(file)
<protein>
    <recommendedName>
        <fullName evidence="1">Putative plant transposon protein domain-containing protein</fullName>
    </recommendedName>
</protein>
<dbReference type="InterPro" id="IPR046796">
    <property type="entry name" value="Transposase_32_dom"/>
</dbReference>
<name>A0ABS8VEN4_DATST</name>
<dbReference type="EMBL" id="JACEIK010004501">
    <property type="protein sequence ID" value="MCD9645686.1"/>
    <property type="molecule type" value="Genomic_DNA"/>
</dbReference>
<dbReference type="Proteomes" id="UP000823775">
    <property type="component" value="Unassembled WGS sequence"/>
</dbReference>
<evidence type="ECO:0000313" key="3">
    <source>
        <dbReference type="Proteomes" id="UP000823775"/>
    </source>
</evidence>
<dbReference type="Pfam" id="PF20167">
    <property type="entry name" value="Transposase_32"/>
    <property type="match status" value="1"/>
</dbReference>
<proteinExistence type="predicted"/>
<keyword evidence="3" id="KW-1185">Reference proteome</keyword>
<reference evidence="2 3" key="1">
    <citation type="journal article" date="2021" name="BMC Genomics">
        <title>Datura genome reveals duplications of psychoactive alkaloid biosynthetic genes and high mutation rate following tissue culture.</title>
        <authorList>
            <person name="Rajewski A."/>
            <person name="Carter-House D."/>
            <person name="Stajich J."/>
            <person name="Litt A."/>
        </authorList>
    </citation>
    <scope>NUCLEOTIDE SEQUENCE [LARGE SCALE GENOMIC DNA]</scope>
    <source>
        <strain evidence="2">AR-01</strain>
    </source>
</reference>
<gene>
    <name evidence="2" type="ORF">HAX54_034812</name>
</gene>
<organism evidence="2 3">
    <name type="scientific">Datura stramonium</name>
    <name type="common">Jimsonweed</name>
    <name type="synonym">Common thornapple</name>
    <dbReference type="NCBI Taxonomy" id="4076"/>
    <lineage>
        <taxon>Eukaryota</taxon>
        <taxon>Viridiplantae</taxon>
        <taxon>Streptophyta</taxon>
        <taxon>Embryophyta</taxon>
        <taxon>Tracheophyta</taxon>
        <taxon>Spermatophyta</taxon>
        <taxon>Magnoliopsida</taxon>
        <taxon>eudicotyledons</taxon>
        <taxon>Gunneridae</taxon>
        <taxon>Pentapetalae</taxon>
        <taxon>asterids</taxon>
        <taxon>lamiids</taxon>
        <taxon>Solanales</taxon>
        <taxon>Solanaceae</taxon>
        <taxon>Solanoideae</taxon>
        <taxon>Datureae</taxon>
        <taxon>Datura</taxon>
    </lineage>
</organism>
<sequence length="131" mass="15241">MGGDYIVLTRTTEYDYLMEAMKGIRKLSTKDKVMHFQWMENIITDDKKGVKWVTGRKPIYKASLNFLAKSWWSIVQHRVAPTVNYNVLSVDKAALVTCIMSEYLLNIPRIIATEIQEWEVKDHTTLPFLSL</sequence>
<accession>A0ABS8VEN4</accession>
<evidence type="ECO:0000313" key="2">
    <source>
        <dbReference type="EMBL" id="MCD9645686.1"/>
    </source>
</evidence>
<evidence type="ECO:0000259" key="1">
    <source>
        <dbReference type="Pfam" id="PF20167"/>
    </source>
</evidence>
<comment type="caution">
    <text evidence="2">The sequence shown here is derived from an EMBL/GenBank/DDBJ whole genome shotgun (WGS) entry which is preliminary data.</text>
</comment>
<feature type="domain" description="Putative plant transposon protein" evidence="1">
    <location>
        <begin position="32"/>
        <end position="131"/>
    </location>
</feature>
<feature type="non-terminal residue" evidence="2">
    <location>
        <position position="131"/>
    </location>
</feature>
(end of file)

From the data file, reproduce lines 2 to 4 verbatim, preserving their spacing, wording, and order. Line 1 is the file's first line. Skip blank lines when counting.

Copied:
    <recommendedName>
        <fullName evidence="1">Putative plant transposon protein domain-containing protein</fullName>
    </recommendedName>